The Government of Jamaica and the United Nations Environment Programme (UNEP) are together putting J$55 million into the fight against invasive alien species:
The Government will continue efforts to protect the island’s ecosystem during the current fiscal year, as just over $55 million has been allocated in the 2012/13 Estimates of Expenditure, to fund mitigation of the threat of invasive alien species (IAS) in the insular Caribbean.
Spearheaded by the Ministry of Water, Land, Environment and Climate Change, through the National Environment and Planning Agency (NEPA), the project aims to mitigate threats to local biodiversity, including terrestrial, freshwater and marine ecosystems, and their economies, by predators such as the lionfish, through a range of activities.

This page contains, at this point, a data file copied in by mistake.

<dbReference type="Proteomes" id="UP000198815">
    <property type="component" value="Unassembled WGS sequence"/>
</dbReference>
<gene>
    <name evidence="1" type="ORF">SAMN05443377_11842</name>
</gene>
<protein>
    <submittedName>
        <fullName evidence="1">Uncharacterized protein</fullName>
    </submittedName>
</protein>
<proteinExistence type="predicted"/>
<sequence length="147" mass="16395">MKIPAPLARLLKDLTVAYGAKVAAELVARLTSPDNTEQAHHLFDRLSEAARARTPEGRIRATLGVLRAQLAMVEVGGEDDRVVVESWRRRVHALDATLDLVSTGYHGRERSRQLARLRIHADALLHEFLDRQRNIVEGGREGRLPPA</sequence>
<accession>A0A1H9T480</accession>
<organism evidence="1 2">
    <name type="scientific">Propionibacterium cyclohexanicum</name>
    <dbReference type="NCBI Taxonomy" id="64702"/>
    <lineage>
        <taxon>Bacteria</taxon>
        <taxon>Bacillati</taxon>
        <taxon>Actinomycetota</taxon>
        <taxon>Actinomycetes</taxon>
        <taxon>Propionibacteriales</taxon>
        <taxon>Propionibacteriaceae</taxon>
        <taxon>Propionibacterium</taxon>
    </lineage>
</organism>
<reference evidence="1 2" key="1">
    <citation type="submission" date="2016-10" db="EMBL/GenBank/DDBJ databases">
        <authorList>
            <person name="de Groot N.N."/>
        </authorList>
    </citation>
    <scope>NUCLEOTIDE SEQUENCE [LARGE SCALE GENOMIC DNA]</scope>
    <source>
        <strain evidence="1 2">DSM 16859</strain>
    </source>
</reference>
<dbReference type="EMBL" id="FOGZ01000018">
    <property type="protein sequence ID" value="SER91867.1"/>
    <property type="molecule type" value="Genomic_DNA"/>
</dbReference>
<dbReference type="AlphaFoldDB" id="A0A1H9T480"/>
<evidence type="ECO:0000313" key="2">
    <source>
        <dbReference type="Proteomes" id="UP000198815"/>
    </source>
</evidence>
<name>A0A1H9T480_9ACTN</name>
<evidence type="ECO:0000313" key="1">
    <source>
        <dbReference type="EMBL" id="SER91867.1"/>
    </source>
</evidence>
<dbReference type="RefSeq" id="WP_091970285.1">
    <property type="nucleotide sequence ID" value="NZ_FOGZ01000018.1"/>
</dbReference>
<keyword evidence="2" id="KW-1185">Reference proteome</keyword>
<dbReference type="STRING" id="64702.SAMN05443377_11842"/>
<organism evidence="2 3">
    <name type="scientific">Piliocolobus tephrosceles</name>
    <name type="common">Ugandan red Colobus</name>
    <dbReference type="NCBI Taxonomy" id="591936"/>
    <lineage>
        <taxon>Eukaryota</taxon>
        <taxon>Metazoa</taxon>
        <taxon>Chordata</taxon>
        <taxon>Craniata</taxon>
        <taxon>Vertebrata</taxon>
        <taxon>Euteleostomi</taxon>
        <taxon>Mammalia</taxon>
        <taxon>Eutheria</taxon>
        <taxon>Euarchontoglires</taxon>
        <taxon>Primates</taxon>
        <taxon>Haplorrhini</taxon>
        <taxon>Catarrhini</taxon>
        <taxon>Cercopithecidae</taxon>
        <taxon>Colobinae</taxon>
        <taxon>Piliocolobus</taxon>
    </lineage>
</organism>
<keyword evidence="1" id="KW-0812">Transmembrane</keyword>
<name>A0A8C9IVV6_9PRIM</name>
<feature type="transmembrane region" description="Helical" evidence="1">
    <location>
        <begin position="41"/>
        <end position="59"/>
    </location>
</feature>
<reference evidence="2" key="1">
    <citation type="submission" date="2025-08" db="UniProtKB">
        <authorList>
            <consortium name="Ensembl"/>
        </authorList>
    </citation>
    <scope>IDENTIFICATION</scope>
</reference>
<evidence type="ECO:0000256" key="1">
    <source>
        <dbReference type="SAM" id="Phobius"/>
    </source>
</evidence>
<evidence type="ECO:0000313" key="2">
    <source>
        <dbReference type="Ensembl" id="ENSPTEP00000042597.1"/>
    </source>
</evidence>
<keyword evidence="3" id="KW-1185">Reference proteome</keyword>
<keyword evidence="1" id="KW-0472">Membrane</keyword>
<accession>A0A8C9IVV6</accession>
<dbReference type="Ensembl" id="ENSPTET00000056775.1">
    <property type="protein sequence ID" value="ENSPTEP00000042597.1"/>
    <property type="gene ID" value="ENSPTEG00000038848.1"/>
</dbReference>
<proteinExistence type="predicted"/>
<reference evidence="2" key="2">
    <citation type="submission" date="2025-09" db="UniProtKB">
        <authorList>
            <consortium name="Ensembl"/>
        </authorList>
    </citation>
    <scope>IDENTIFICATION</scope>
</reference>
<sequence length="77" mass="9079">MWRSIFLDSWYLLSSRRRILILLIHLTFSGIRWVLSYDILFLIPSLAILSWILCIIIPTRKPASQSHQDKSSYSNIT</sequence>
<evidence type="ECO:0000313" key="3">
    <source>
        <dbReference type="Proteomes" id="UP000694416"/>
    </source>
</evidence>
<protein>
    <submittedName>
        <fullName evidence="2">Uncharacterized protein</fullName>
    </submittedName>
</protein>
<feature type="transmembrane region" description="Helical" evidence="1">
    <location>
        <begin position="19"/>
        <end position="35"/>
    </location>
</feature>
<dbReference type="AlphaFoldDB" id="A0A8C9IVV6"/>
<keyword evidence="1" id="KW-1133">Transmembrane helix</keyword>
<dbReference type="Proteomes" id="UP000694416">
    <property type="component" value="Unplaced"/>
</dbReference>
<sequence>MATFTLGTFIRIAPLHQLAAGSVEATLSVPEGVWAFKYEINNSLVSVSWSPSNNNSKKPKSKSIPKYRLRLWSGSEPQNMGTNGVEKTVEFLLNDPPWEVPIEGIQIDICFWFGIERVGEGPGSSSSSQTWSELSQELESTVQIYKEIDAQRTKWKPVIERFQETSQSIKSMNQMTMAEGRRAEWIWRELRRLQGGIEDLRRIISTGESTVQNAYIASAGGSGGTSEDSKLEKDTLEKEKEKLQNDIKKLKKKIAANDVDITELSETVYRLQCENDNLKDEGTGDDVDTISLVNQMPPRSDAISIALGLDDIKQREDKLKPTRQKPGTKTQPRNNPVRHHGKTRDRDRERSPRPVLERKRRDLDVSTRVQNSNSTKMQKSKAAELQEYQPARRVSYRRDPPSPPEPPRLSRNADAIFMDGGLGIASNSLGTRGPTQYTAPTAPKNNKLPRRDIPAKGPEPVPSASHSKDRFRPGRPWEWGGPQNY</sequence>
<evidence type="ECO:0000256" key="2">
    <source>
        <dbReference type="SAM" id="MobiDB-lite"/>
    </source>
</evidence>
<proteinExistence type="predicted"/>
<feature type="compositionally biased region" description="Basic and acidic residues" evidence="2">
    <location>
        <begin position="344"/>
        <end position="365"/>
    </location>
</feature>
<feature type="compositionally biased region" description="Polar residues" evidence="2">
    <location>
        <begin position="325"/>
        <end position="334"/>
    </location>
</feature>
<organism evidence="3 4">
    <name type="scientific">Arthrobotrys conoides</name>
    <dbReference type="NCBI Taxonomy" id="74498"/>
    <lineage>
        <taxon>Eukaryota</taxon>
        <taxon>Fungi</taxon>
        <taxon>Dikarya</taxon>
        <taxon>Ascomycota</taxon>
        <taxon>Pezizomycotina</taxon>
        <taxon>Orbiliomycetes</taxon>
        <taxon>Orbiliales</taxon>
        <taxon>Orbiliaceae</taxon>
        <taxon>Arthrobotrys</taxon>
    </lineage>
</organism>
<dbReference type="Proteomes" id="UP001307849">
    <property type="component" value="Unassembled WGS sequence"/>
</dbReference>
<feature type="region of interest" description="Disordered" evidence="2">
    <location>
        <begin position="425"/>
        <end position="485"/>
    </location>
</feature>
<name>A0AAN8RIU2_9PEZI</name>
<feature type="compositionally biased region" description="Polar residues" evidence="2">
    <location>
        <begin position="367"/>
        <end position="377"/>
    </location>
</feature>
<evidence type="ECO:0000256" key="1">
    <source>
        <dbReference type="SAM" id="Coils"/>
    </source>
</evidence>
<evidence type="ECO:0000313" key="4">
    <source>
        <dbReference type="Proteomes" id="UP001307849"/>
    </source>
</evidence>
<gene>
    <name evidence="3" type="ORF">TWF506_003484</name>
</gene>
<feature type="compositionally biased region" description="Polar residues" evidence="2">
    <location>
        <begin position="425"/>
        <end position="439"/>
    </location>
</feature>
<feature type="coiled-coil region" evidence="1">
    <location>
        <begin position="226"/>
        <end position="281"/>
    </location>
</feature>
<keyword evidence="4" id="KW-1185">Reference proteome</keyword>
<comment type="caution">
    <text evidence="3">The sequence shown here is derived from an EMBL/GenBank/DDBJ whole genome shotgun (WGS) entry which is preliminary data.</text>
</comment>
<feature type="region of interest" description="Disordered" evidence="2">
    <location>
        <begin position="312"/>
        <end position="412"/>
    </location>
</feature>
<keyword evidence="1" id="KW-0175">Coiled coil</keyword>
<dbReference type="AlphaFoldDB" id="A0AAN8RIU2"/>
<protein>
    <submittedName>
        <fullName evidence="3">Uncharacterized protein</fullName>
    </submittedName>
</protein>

These include: increasing national capacity to address the potential risks posed; increasing regional co-operation to reduce same; strengthening public awareness and best practices; increasing capacity to strengthen prevention of the introduction of new IAS; and increasing capacity to respond, control and manage IAS impacting globally significant biodiversity.
The project, which started in August 2009 has, up to March 2012, seen the establishment of a national steering committee; drafting of a national invasive species strategy; creation of a Caribbean invasive species strategy; and launching of an awareness campaign in 10 schools, among other undertakings.
Activities scheduled for the remainder of the project period up to August 2013, include: completion of the regional IAS strategy; formation of national marine, freshwater, and terrestrial working groups; training for fisher-folk; and heightening public awareness and education campaigns.
The project is being jointly funded by the Government of Jamaica and the United Nations Environmental Programme (UNEP).
Previously on Green Antilles: Caribbean Invasive Alien Species Network.